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The Aquaculture Evolution: Not Your Grandpa's Guppies






Back in 1970, when Ray Drawdy and his son, Donald, decided to try their hand at farming fish, the venture entailed little more than digging a few dirt ponds in the front yard of their Polk County homestead, filling them with amenable breeders and letting nature take its course.

Today, the dime store guppies and platys and swordtails that once stocked the ponds at Imperial Tropicals have been largely replaced by a growing inventory of rare, high-end exotics that reproduce only under exacting conditions, accompanied by a marketing plan that has shifted from catering to distributors, to courting new private collectors on the Internet.

"It's a big risk, but we're focusing on the hobbyist," says Mike Drawdy, who now runs the business started by his father and grandfather nearly half a century ago. "We're reaching a territory that's never been reached before."

It's a risk that's paying handsome dividends and may well reverse a decade-long downturn in what was once a rising niche in Florida agriculture.

Perfect Storm

Hillsborough and Polk counties continue to lead the nation in the production of tropical fish, outstripping balmy Miami-Dade, where the domestic tropical fish industry was born.

"It has to do with transportation infrastructure and climate," says Stephen Gran, executive director of the Hillsborough County Extension Service.

By the turn of the millennium, Imperial Tropicals had ascended to the top tier of an industry that peaked in 1999 at $50 million in annual sales in Hillsborough County alone. Little more than a decade later, tropical aquaculture has plunged to half that value, swamped in a perfect storm of market and cultural forces.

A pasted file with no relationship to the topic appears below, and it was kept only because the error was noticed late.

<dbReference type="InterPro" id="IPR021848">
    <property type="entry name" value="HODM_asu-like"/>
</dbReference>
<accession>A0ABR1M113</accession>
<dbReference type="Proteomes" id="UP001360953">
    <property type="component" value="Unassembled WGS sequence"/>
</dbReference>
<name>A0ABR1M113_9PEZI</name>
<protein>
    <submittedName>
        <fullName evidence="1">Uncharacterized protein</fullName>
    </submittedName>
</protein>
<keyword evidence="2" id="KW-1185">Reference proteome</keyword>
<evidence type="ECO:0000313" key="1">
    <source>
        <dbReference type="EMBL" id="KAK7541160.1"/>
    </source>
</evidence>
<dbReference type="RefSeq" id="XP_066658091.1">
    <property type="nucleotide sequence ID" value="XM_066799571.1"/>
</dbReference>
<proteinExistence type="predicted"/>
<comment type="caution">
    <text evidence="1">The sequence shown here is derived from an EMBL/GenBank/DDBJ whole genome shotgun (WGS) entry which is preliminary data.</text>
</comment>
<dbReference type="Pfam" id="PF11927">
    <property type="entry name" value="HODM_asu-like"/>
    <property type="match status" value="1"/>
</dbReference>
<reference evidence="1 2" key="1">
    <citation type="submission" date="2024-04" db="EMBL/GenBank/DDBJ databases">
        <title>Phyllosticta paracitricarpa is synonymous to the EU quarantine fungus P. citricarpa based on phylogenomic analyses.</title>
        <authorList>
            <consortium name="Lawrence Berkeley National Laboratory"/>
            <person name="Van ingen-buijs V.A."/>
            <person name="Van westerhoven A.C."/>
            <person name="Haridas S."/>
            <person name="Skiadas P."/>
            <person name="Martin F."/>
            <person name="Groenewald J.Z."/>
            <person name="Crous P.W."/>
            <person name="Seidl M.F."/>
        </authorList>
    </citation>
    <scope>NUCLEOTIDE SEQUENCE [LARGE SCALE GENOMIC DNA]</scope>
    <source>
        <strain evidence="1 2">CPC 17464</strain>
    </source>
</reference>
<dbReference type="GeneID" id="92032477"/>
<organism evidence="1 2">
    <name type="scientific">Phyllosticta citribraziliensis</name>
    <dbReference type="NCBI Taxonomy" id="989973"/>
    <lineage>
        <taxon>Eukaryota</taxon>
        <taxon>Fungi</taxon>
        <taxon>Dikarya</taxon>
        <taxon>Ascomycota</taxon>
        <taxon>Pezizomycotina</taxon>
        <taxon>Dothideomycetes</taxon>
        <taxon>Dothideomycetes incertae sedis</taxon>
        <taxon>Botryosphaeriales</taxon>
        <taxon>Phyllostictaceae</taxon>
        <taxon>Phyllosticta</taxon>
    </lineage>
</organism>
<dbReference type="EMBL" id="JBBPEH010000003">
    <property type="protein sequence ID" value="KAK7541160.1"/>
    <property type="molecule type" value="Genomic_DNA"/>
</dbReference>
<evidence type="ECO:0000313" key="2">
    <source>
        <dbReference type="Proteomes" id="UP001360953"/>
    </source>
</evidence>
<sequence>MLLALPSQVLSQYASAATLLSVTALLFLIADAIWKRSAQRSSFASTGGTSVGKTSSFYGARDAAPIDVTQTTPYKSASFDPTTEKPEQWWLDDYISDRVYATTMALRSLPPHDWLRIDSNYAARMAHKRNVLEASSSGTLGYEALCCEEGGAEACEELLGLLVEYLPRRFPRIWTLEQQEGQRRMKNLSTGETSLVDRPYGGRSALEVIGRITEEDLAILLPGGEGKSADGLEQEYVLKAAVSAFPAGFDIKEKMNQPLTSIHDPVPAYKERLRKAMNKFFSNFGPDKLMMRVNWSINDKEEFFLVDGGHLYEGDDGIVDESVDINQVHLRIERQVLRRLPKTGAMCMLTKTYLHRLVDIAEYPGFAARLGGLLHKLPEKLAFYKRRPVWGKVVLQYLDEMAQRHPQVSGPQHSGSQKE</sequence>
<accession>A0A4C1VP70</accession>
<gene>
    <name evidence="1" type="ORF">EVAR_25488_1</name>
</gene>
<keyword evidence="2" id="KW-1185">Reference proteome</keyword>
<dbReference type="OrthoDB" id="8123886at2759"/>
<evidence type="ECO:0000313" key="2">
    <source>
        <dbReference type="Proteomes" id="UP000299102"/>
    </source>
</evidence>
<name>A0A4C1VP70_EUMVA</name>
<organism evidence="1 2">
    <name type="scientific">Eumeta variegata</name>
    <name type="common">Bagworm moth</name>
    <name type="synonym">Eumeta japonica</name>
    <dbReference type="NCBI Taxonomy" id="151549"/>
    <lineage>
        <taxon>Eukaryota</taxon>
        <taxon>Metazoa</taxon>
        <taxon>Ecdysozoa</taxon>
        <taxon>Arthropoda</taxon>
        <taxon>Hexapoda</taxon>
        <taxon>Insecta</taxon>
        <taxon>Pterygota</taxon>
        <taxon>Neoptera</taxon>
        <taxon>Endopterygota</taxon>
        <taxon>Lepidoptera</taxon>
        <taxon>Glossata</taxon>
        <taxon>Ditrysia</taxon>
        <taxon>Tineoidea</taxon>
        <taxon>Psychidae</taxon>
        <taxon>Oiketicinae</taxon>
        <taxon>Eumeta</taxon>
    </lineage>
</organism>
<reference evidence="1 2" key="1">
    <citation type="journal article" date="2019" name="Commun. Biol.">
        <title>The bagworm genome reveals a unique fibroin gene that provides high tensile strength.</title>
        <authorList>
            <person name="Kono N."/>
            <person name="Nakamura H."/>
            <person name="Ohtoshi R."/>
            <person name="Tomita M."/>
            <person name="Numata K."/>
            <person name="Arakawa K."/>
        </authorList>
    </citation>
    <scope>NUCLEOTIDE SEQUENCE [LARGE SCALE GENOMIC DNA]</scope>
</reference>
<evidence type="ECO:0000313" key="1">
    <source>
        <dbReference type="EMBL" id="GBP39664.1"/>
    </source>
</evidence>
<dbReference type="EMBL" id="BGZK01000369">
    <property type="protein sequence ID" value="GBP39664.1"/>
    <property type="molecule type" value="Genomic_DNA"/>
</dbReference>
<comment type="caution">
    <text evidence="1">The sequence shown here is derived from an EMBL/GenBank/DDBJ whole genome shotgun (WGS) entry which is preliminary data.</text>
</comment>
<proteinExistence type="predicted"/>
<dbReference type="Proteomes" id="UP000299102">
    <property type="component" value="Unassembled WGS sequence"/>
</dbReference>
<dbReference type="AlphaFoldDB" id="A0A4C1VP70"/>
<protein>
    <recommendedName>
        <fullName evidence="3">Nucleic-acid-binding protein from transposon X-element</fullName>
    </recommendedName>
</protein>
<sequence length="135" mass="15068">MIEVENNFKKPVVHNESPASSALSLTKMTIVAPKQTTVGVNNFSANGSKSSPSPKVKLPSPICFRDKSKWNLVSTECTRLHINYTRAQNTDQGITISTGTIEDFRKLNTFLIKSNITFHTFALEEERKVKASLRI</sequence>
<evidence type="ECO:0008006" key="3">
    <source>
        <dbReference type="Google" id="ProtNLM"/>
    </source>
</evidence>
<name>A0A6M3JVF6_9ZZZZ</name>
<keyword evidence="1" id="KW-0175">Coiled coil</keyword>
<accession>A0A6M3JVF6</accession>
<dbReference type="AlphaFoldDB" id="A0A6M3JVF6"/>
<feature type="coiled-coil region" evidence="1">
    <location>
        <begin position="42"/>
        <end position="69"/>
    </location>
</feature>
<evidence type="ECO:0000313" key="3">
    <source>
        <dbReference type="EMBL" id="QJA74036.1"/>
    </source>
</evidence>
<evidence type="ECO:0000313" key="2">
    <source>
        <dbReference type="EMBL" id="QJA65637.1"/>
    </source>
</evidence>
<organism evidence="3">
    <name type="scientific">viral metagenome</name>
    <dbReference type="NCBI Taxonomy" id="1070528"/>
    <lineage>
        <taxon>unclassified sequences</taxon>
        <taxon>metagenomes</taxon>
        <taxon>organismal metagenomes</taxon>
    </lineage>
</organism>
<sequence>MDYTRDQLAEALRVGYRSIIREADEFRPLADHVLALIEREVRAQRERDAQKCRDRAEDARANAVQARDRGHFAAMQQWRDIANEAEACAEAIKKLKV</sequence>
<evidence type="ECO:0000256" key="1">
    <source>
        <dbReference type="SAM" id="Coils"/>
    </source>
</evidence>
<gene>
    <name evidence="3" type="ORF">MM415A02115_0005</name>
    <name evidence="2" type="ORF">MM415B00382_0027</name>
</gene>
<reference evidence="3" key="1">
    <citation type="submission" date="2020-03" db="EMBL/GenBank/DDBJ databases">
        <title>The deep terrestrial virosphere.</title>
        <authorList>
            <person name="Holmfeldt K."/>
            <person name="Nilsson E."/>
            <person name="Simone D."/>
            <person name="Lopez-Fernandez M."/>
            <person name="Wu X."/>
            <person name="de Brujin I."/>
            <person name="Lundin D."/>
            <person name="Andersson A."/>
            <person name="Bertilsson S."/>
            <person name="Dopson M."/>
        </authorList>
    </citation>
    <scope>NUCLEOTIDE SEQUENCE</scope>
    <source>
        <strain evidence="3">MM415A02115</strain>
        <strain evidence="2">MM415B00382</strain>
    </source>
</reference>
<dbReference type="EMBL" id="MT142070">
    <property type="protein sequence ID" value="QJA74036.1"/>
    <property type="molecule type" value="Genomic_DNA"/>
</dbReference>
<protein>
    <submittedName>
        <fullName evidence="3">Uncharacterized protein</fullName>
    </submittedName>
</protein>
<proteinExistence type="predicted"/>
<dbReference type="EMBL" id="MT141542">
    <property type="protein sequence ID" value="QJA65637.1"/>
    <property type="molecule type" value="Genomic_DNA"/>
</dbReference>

"We've gone from 300 farms in Central Florida, to 15 or 20 big farms left," Drawdy says.

Craig Watson, director of the University of Florida's Tropical Aquaculture Laboratory in Ruskin, attributes some of the decline to the real estate bubble of the early aughts, when fish farms along the Interstate-75 corridor were gobbled up for housing developments. At the same time, big box stores like Walmart, PetSmart, Petco and others supplanted mom and pop pet shops, changing the retail landscape for aquarium suppliers. Then, too, the economy in general tanked, and cheap imported tropicals flooded the U.S. fish market.

But perhaps the single most significant factor was the paradigm shift brought about by the electronics revolution: In the realm of hobbies -- and fish-keeping is a hobby -- aquariums were hard-pressed to compete with virtual worlds like FarmVille, World of Warcraft and Angry Birds.

"The Internet changed everything," says Drawdy.

A Powerful Epiphany

By 2008, Drawdy had begun to embrace his nemesis. He established a website and filled it with photos of his fancy fish. He started making YouTube videos, established a Facebook page and dipped his toe in the waters of social media.
Still, it was a tentative effort. The website was very basic, and Facebook languished, unused, for a couple of years. Then came a breakthrough earlier this year, an epiphany of sorts: The photos were the key.

"I've been taking pictures for years, but didn't really know what I was doing," Drawdy says. "I can put a fish on a list that's never been bred before in captivity, but if people don't know what it looks like, they're not going to buy it."

Drawdy bought a new camera and learned how to use it: the settings, the lighting, the composition. He put the new photos up on Facebook without watermarks. The stills went viral, and the response to the videos on YouTube was "overwhelming," averaging 400 views a day.